2. The Periplus of the Erythraean Sea.

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The Periplus of the Erythraean Sea. By an unknown author. With some extracts from Agatharkhides ‘On the Erythraean Sea’. Translated and edited by G. W. B. Huntingford, 2nd series, 151, 1980 (1976).

A system of maritime trading seems to have arisen in the Indian Ocean before any other part of the world. The reason was the pattern of winds, which, once understood, allowed brave mariners to leave their shore-bound courses and take more direct routes across the open sea. The anonymous author, probably an Egyptian-Greek, tells us that this secret was first penetrated by the navigator, Hippalos, about whom we have neither a date nor any further information. But it is likely that he was the first Greek to learn the wind patterns from Indian and Arab seamen. The title of the work may be translated as the ‘Circumnavigation of the Red Sea’. The derivation of the enigmatic Erythraean / Red is discussed in the Introduction. To the Greeks, it referred to the Indian Ocean including the Persian Gulf and what is now called the Red Sea. This is not the only Periplus to survive from the Ancient World, but unlike those that deal with the Mediterranean, this text is addressed primarily to merchants rather than navigators, and lists the goods which were traded at the various ports, often with the names of the rulers and a comment on the disposition of the local people.

The Periplus of the Erythraean Sea

Half the text is devoted to India reflecting its importance for Roman trade. There is a rough tripartite geographical division of the Indian coast which appears later in medieval and renaissance accounts. The important port on the upper west coast was Barugaza on the estuary of the Narbada river. In the south-west was Mouziris, later Cranganore / Kodungallur, and, then further south, Nelkunda / Kottayam. The exaggerated size of Ceylon / Sri Lanka suggests that it was outside the trading routes with which the Periplus was familiar. Information from the east coast concerning the Chola kingdom and up to the Ganges is less specific and may indicate that the voyages were to the west coast and that goods went on to the east coast by smaller ships of the country trade which could pass through the Palk strait.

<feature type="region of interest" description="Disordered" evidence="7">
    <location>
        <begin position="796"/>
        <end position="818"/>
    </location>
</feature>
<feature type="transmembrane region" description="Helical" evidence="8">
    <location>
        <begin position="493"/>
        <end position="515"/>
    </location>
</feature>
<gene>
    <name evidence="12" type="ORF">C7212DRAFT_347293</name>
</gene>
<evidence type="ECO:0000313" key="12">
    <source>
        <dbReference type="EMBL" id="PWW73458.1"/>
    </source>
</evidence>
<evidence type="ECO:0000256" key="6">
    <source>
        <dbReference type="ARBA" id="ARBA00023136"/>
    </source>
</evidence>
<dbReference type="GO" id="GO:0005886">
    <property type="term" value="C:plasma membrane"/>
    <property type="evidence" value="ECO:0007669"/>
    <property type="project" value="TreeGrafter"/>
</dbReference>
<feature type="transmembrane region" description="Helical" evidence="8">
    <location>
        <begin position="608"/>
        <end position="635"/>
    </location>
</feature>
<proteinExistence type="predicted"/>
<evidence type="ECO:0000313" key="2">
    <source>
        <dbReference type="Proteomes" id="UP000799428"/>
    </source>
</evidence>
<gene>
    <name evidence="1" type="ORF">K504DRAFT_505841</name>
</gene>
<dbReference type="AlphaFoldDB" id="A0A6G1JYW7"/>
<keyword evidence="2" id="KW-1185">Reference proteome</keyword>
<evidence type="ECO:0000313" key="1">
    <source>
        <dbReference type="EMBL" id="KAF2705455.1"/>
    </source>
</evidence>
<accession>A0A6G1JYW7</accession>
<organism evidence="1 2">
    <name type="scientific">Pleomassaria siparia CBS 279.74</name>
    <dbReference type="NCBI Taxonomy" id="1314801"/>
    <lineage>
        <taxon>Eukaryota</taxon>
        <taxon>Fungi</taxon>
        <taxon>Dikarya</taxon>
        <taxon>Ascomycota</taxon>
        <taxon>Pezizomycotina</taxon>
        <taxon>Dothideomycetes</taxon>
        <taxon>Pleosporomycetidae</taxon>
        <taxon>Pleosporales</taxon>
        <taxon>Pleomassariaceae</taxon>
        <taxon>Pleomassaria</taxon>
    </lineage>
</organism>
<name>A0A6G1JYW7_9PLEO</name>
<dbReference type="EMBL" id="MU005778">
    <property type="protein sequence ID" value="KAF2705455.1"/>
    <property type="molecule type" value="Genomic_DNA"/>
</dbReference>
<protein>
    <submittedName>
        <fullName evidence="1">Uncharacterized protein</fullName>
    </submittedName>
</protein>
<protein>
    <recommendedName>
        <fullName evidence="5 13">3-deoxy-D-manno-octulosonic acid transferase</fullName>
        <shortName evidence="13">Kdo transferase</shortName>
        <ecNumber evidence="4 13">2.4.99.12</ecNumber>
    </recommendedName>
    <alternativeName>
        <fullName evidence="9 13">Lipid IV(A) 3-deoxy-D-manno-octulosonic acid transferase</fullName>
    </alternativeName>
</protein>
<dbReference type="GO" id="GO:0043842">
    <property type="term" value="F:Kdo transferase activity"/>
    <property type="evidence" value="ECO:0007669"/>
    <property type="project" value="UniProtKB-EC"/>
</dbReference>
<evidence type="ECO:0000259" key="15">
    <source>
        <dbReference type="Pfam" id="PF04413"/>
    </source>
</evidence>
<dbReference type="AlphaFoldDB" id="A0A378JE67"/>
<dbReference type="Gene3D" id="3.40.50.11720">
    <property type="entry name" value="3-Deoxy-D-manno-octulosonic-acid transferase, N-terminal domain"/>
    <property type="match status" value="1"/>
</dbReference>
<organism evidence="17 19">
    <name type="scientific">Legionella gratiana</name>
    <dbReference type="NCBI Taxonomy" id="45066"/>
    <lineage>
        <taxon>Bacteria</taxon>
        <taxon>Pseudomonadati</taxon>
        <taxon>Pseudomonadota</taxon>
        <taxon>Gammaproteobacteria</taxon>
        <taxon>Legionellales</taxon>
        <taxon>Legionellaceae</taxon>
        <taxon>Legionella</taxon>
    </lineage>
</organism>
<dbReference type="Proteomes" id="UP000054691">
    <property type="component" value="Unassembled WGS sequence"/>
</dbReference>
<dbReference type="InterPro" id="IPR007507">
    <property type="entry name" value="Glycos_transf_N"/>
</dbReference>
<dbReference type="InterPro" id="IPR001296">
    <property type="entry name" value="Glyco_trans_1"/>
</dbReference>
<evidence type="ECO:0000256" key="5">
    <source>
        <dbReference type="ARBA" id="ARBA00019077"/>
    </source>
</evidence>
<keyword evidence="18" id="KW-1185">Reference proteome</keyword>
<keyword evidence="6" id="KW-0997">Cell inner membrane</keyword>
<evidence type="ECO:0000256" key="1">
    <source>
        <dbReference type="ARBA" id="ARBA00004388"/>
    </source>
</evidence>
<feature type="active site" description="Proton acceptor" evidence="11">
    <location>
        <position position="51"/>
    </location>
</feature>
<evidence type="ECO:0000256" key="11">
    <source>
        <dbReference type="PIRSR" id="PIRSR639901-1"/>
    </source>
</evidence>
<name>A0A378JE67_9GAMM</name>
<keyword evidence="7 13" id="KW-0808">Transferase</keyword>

The translation is from Hjalmar Frisk’s edition, published in 1927, of a tenth century manuscript. The language is koine Greek with numerous uncertainties and difficulties which have provided classical scholars with many bones of contention. The place names are also contentious, and many of the geographical attributions in this volume have been challenged. Appendices discuss the topography, the history and contemporary commerce of the area, and other matters. The Extracts from Agatharkhides ‘On the Erythraean Sea’ (see Hakluyt Society, 2nd series, 172), as epitomised by Photios, do not deal with India. There are several useful indexes.

The editor and translator, G. W. B. Huntingford, an anthropologist with particular expertise in East Africa, had been working on the Periplus for half a century. Ill health, however, delayed publication for some years, during which time other important contributions were appearing of which he was not always able to take full account. In particular, the date of the Periplus is now, as a consequence of work on the sequence of the Nabataean kings, assigned confidently to the middle of the first century A.D. rather than Huntingford’s suggestion of between 95 and 130 A.D. Then, in 1989, Lionel Casson published his Periplus, with the Greek text. His translation has been received as an improvement in some important details, and Casson’s commentary and notes are on a very much larger scale than those of Huntingford, whose edition, though containing much of value, is overall now considered to have been superseded.


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